Kernberg, O. (2015). Neurobiological correlates of object relations theory: The relationship between neurobiological and psychodynamic development.  International Forum of Psychoanalysis, 24, 38-46.

Klein, M. (1932). The Psycho-Analysis of Children. The International Psycho-Analytical Library, 22, 1-379. London: The Hogarth Press.

Mancia, M.  (2006).  Implicit Memory and Early Unrepressed Unconscious.  Their Role in the Therapeutic Process (How the Neuroscience Can Contribute to Psychoanalysis?).  International Journal of Psycho-Analysis, 87, 83-103.

Modell, A.  (1994).  Memory and Psychoanalytic Cure.  Canadian  Journal of Psychoanalysis, 2, 89-101.

Novick, K. and Novick, J. (1994).  Post-oedipal Transformations. Journal of  American Psychoanalytic  Association, 42, 143-170.

Papiasvili, E. (2014). The Contemporary Relevance of Sándor Ferenczi’s Concept of Identification with the Aggressor to the Diagnosis and Analytic Treatment of Chronic PTSD.  Psychoanalytic Inquiry,  34, 122-134.

Segal, H. (1972). A Delusional System as a Defence Against the Re-Emergence of a Catastrophic Situation. International Journal of Psycho-Analysis, 53, 393-401.

Shevrin, H. (2002). A Psychoanalytic View of Memory in the Light of Recent Cognitive and Neuroscience Research. Neuropsychoanalysis, 4, 131-139.

Thomã, H. and Cheshire, N. (1991).  Freud’s Nachträglichkeit and Strachey’s Deferred Action: Trauma, Constructions and Direction of Causality.  International Journal of Psycho-Analysis,  18, 407-427.

Winnicott, D. W. (1962). The Theory of the Parent-Infant Relationship—Further Remarks. International Journal of Psycho-Analysis, 43, 238-239.

**Additional themes and additional references will be considered, as pertaining to the specific interests of the course participants.

For the Bio of the Instructor, please follow the link HERE.

To register, follow the link HERE or contact the administrator at admin@orinyc.org.


   http://www.ctd.northwestern.edu/   Visit ORI's YouTube Channel, ObjectRelations2009, to view the highlights of our Annual Conferences:

       Thumbnail  2013 Conference - on Countertransference, Regret, Aggression, and Their Vicissitudes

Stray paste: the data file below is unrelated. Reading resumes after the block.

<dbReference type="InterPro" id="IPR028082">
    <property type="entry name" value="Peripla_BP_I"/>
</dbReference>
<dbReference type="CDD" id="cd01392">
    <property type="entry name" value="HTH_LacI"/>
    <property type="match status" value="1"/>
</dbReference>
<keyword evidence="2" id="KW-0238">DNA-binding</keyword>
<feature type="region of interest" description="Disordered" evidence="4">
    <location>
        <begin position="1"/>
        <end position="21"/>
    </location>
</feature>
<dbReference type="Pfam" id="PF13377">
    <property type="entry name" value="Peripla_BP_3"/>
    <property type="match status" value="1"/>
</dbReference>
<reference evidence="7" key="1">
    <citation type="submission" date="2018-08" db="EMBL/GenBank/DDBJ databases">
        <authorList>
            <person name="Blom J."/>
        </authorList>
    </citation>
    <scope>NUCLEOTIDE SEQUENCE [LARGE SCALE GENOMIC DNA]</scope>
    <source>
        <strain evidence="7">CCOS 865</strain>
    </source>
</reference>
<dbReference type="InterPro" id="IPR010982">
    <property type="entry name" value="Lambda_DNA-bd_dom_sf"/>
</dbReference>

Self-Sabotage - from Jungian, Kleinian, and Fairbairnian Perspectives  2012 Conference on Self-Sabotage: Jungian, Kleinian,  and Fairbairnian Perspectives.  

  2011 Annual 20th Anniversary Conference on Dialectics of Mortality and Immortality: Time as a Persecutory vs. a Holding Object

2010 Annual Conference on Psychoanalysis & Spirituality

2009 Annual Conference on Eroticized Demonic Object

Visit ORI's YouTube Channel, ObjectRelations2009, to view NEW mini-video series "The Object Relations View"

Intro to the Object Relations Thinking and Clinical Technique - with Dr. Kavaler-Adler (part 1).

Projective Identification (part 2)

Time as an Object (part 3)

Self Sabotage - (part 4)

        Fear of Success (part 5)

        Mourning, Developmental vs. Pathological  (part 6)

        Bad Objects and Loyalty to Bad Objects (part 7)

        Demon-lover Complex  (part 8)

        Psychic Regret (part 9)

        Klein-Winnicott Dialectic  (part 10)

        Depression: The Object Relations View (part 11)

        Anxiety: The Object Relations View (part 12)

        Eating Disorders: The Object Relations View (part 13)

        Narcissism: The Object Relations View (part 14)

        Female Creativity and the Internal Father (part 15)

        Psychic Dialectic: The Object Relations View (part 16)

        Writing Blocks: The Object Relations View (part 17)

        Internal Editor and Internal Saboteur: The Object Relations View (part 18)

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Object Relations Institute for Psychotherapy and Psychoanalysis (Training Foundation) is a 501(c) (3) nonprofit educational organization. EIN # 133697333. Your donations are tax-deductible, while they help tremendously to keep down the costs of our training and to continue to offer free educational activities and events.